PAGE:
When my now mother was about 12, she got her period at home in New Delhi. 25 years later, also at twelve, I got mine singing a solo in front of the school choir (thankfully in black jeans).
I shuffled home at the end of the school day, whispering to my white best friend that I crossed the rite of passage we’d both anticipated with a combination of awe and “whatever, it’s nature.” Before bed, my perceptive grandfather saw me make a pit stop in the bathroom and called Amma at work saying, “She’s a little…off.”
Amma knew. She came home, shed a few tears, made me salt-free foods for a week, and we never hid the secret between us or with my dad and brother.
Our experiences couldn’t have been more different.
At 12, Amma had no idea hers was coming. With old Hindi movies as her only reference, she’d come to the sad conclusion at the sight of unexplainable blood: her inevitable demise was upon her. Sniffling, she’d gone to my grandmother, asked her not to freak out that she had bad news, and told her that she had cancer. My grandmother asked her why she thought that, and it was only then Amma found out that she was not, in fact, facing impending doom, but that she’d see this sight every month for the next forty years or so.
I think about that often.
My mother and her two older sisters kept the “secret” to themselves, excluded from family activities, sleeping on separate beds, and not allowing physical touch. But the natural process of menstruating was never divulged–no one told my mother that she’d join the club and not to worry. She never wanted the same stress for me.
Periods shouldn't mean mindless isolation
We come from a strict, Telugu, Hindu, priest family. For possibly thousands of years, women isolated themselves during their periods, sleeping on a separately designated bed or mat, having food brought to them, not touching anything in the house, and avoiding the kitchen and pooja area. I distinctly remember my nine-month-old cousin trying to crawl to his mother while she was on her period, and people keeping him away as she sat on her mat and watched, encouraging him to go to other family members instead.
That’s how I was raised.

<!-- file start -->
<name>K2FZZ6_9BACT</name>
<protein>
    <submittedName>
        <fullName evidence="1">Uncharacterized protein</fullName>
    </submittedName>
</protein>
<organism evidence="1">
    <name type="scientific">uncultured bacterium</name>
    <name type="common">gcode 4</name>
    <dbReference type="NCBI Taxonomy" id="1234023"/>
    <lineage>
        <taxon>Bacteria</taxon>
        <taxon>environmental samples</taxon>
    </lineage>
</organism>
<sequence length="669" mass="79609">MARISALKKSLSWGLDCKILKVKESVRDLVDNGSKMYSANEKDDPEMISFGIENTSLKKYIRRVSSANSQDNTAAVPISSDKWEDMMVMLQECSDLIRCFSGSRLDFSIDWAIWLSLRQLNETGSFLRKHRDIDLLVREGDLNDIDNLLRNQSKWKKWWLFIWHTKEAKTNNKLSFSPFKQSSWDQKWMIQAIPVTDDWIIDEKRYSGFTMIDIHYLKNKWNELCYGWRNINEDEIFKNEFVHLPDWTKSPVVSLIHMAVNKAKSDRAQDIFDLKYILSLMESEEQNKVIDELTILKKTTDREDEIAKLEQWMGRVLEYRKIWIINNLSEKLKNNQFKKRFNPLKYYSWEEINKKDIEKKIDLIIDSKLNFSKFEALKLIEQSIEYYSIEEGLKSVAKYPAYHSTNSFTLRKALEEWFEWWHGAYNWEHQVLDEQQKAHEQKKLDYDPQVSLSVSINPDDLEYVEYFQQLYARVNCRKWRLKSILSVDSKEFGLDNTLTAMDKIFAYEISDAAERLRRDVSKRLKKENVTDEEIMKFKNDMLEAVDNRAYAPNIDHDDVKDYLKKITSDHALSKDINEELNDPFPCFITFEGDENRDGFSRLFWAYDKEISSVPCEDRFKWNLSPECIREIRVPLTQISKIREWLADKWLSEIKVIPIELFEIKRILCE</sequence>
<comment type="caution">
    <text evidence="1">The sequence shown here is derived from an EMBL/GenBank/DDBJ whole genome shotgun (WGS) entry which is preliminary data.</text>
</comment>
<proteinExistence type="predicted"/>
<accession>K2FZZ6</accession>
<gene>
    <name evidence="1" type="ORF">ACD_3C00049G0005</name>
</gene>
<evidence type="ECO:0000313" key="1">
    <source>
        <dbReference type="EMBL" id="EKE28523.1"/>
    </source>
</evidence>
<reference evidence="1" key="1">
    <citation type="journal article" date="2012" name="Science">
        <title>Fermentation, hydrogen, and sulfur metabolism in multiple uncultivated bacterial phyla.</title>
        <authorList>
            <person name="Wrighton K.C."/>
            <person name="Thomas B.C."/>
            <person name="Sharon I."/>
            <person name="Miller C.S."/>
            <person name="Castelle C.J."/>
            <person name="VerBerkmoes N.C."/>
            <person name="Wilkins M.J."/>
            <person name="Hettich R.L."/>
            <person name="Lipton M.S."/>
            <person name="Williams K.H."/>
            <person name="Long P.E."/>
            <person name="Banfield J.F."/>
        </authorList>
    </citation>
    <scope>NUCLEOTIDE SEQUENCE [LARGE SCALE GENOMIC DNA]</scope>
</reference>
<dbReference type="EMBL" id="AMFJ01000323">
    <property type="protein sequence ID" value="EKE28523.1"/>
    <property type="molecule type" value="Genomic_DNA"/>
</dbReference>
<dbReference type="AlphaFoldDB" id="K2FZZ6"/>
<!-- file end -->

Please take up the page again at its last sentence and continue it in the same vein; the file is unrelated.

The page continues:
I avoided the temple during poojas and the kitchen if food was being prepared for it— but otherwise, I was free to carry on. I washed my hair on the fourth day under the impression it was a cleansing ritual. We used Telugu euphemisms to soften the reality that I was bleeding within the home.
Amma, however, had bucked that tradition in her twenties. Surrounded by six siblings (three sisters) and a three-bedroom flat, she was fed up with always having someone in isolation when space was a luxury. One day, instead of allowing food to be brought to her on her mat, she got up and sat at the dining table.
When all her siblings, sisters included, got up and left her alone, Amma persisted. She ate in tears, telling her parents it made no sense to “sit out” when women were working, space was limited, and life had to carry on. My grandparents went to another room, discussed their options, and decided the girls would no longer separate themselves.
Where did this need for secrecy come from?
Questions have always lingered about why it was so secretive.
I was always under the impression it was because periods were considered dirty—after all, the secrecy around them, the lack of male involvement, the isolation from religion and from people…what else could it possibly mean if it’s so hidden away? That’s often what I heard from friends’ families: periods are dirty. Those words were never uttered in our home, but the secrecy led to that conclusion for me, and I’m sure, for others.